layer, v reduces with the increase of the thickness
of the i-layer and so does J
sc
.
3. Results
In our design we have used ITO as the TCO of
thickness 50 nm [9], p and n layers each of thick-
ness 10 nm [6,9] and silver as the rear metal con-
tact [9,10]. These parameters are important for
calculating the absorbance in the i-layer used in
Eq. (2). The J
sc
is then calculated at various thick-
nesses of the i-layer at a constant defect density.
In Fig. 1 we show the integrated absorbance,
A
i-layer
, collection eciency, v and J
sc
, as a func-
tion of thickness of the i-layer at a constant defect
density. First J
sc
increases with the i-layer thick-
ness, d, and reaches a maximum at d = 446 nm.
In this region recombination is small and the cur-
rent is mainly governed by the absorbance. At
larger thicknesses, although the absorbance is
high, as can be seen from Fig. 1, recombination
also becomes larger, resulting in a smaller collec-
tion eciency. Thus the results of Fig. 1 can be
used to determine the optimal thickness of the i-
layer at which J
sc
becomes maximum. It may be
noted here that the results thus obtained are for
a-Si:H thin lms whose measured properties used
in the calculation are given in Table 1. Although
these properties can vary from lm to lm, the
method of calculating J
sc
is general and can be ap-
plied to any pin type solar cells.
Using a dierent approach J
sc
, as a function of
the thickness of i-layer, has also been calculated by
Hack and Shur [4]. In their calculation they have
300 P.

Stulk, J. Singh / Journal of Non-Crystalline Solids 226 (1998) 299303


not found any oscillation in J
sc
with respect to the
various thicknesses of i-layer, because they consid-
ered only the reection at the rear interface, so
multiple reections were neglected. However in
our calculation, as the interference of multiple re-
ections at the internal interfaces of a cell is in-
cluded, oscillations are found in the absorbance
and hence in J
sc
as well.
We have calculated the optimal thickness of the
i-layer as a function of density of defects and
shown it in Fig. 2. As can be seen from Fig. 2,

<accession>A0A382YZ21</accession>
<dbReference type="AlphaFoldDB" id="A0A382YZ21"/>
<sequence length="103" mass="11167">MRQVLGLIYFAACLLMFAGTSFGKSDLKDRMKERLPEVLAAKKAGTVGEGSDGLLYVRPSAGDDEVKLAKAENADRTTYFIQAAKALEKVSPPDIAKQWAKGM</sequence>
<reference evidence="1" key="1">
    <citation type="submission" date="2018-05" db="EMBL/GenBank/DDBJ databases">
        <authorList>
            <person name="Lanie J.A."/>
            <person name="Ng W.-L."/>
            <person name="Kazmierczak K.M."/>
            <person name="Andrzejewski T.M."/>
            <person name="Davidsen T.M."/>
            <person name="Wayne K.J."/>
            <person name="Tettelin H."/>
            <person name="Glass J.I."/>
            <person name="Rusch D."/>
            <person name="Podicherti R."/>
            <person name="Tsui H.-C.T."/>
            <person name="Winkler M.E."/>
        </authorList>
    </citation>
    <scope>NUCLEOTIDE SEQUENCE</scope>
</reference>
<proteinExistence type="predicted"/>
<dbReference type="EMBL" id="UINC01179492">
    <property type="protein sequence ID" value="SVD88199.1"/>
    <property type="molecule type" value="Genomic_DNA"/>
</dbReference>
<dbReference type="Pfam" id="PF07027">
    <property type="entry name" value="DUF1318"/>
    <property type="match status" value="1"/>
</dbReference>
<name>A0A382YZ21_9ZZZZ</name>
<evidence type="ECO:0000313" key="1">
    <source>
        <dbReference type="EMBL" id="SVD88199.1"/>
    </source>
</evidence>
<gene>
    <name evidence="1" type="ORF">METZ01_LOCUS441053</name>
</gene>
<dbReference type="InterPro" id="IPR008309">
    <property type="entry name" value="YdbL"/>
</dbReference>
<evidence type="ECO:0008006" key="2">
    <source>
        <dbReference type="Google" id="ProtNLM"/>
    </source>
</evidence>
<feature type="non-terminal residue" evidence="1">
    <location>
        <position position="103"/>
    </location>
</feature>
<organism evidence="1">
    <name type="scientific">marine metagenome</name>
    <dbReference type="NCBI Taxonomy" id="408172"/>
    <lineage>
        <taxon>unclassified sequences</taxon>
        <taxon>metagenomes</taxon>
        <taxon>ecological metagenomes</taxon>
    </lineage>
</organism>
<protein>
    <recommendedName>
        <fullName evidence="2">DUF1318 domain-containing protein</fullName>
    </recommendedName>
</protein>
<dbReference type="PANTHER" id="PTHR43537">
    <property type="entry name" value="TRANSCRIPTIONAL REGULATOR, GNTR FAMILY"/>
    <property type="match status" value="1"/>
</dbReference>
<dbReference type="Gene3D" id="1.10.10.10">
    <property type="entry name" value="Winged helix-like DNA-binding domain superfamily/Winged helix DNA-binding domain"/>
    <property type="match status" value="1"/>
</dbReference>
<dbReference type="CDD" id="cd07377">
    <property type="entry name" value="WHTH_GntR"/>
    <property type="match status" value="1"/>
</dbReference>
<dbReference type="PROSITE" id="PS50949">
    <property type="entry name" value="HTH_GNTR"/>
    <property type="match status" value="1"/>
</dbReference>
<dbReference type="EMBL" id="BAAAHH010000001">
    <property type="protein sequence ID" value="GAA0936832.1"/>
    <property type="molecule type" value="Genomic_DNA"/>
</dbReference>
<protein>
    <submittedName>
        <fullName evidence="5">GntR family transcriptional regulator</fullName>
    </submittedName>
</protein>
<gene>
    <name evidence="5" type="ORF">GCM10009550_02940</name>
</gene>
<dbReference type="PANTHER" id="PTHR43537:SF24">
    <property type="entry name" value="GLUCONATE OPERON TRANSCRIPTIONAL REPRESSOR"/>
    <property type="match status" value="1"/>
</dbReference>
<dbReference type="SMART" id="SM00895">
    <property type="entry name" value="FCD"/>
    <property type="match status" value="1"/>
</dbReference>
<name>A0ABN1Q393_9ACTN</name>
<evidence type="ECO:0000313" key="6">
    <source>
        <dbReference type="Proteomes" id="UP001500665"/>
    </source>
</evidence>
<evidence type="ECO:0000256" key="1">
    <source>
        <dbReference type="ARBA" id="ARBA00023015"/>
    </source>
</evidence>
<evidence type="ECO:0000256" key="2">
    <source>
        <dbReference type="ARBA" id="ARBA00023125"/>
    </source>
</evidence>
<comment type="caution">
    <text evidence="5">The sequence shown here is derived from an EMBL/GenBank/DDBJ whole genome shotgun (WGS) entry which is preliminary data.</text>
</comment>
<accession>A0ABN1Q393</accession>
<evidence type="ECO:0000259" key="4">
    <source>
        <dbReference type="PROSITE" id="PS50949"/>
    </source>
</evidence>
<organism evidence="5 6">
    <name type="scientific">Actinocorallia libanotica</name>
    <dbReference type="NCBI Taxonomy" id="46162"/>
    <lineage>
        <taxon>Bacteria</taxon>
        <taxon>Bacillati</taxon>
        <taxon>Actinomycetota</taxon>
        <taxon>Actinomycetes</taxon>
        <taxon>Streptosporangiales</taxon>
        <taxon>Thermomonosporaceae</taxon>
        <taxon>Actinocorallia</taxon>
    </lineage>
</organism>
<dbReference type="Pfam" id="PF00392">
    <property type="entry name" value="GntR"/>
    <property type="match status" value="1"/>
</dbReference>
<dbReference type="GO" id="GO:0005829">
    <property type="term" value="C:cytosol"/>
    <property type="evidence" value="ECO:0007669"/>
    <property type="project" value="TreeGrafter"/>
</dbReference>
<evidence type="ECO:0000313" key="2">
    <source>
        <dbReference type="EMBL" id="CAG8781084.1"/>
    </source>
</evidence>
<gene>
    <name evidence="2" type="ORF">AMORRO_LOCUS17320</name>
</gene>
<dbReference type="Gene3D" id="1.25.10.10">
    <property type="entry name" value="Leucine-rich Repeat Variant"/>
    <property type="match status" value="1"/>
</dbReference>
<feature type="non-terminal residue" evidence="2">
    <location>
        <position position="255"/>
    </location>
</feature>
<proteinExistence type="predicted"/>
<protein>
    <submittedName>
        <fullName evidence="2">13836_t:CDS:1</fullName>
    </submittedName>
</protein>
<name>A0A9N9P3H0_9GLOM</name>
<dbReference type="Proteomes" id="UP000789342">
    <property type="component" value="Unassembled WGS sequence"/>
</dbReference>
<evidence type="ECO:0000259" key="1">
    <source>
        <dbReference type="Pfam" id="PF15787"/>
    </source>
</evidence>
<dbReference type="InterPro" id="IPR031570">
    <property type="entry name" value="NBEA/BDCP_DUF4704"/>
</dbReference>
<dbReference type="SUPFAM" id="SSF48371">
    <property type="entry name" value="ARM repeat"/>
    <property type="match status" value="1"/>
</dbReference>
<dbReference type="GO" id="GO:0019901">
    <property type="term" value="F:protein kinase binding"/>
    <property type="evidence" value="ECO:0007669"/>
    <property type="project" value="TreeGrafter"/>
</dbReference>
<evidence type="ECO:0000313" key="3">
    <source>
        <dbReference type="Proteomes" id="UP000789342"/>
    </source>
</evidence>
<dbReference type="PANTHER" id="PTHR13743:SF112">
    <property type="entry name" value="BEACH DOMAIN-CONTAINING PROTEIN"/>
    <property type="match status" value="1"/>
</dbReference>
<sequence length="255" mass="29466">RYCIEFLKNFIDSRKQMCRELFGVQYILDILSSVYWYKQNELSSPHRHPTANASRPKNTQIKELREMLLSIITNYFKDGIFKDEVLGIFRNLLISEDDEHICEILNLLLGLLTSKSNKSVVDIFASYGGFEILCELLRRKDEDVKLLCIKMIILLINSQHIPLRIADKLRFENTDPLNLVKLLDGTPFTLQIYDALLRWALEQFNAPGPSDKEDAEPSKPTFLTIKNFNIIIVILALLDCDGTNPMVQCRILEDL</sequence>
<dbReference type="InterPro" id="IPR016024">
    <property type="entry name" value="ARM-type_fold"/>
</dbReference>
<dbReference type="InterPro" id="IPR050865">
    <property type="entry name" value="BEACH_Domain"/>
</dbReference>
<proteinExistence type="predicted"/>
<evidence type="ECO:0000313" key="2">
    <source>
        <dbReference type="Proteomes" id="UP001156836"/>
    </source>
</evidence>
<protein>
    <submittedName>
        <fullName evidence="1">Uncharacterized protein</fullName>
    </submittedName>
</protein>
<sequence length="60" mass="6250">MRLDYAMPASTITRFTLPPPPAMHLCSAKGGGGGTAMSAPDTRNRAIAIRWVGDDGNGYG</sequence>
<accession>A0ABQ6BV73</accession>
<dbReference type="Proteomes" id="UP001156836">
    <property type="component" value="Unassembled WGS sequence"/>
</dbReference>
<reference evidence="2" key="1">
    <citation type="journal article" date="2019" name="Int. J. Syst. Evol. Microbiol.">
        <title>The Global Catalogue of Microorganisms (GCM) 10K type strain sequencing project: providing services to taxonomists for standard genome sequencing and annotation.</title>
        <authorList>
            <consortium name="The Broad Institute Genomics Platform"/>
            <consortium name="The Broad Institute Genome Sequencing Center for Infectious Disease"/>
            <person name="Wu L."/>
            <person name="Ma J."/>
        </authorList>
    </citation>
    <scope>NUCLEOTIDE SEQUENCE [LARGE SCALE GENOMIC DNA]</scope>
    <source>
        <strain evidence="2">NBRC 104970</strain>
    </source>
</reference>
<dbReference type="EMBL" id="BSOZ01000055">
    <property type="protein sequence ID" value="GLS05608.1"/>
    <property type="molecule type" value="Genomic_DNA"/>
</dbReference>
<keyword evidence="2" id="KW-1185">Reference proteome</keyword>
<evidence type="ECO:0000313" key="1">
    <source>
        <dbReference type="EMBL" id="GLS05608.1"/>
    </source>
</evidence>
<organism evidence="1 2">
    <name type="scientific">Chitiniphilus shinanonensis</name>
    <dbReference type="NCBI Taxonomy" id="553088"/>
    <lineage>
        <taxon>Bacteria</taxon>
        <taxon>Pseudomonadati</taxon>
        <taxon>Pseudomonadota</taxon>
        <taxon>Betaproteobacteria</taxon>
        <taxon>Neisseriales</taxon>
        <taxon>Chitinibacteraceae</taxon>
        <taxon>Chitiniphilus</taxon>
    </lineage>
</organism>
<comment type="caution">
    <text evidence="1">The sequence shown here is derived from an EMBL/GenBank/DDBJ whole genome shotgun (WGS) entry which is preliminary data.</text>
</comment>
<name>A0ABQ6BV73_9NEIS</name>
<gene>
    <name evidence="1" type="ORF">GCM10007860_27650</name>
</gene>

we can nd two optimal i-layer thicknesses at some
defect densities, which produce almost the same
J
sc
. This occurrence is expected to be due to the in-
terference eects at the interfaces, which causes J
sc
to oscillate with the i-layer thickness as shown in
Fig. 1.
It is also interesting to study the dependance of
J
sc
on the material quality. In our model the mate-
rial quality is determined by the defect density, and
an increase in the defect density is used to simulate
photo-degradation of solar cells. In Fig. 3 we have
plotted J
sc
as a function of the defect density for
three thicknesses of the i-layer. We see from
Fig. 3 that the cell of d = 680 nm has the largest
J
sc
initially at a defect density of 10
15
cm
3
in com-
parison with the other two cells of smaller i-layer
thicknesses. However as the defect density increas-
es, to ~10
17
cm
3
, J
sc
of the cell with d = 680 nm
decreases to a much smaller value in comparison
with that of cells with thinner i-layer. This means
that a solar cell with a thicker i-layer is aected
more by the photo-degradation than that with a
thinner i-layer, which agrees with the experimental
results obtained by Chaudhuri et al. [11]. We can
also see (Fig. 3) that the reduction in J
sc
due to
photo-degradation (increase in defect density) is
lower in a cell with a thinner i-layer than that with
a thicker i-layer, which also agrees with other ex-
perimental results [1215].
4. Conclusion
We have developed a simple method of calculat-
ing J
sc
in a-Si:H solar cells, which can be maxi-
mised with respect to the thickness of the i-layer
and defect density. With this method the decrease
Table 1
Values of parameters used in the calculations
Parameter Value Ref.
lsN
D
(e D
0
) 2X5 10
8
(cmV)
1
[8]
lsN
D
(h D
0
) 4 10
7
(cmV)
1
[8]
Built-in voltage J
b
0.25 V [8]
Light intensity used 100 mW/cm
2
[16]
Solar spectrum F (k) AM1.5 [17]
Refractive index of a-Si:H (p,i,n
layers)
n(k)Y k(k) [18]
Refractive index of Ag contact
layer
n(k)Y k(k) [19]
Fig. 1. J
sc
absorbance and collection eciency are plotted as a function of the thickness of i-layer for the defect density
N
D
= 5 10
15
cm
3
. The symbols on curves are used only to identify dierent functions.
P.

Stulk, J. Singh / Journal of Non-Crystalline Solids 226 (1998) 299303 301


in J
sc
due to increase in the defect density caused
by the photo-degradation is calculated.
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Fig. 3. J
sc
plotted as a function of the defect density, N
D
, for three selected thicknesses of the i-layer. The symbols on lines are used only
to identify dierent thicknesses.
Fig. 2. The optimal thickness of the i-layer calculated at several defect densities N
D
, indicated by triangles, which are connected by a
tted broken line.
302 P.

Stulk, J. Singh / Journal of Non-Crystalline Solids 226 (1998) 299303


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P.

Stulk, J. Singh / Journal of Non-Crystalline Solids 226 (1998) 299303 303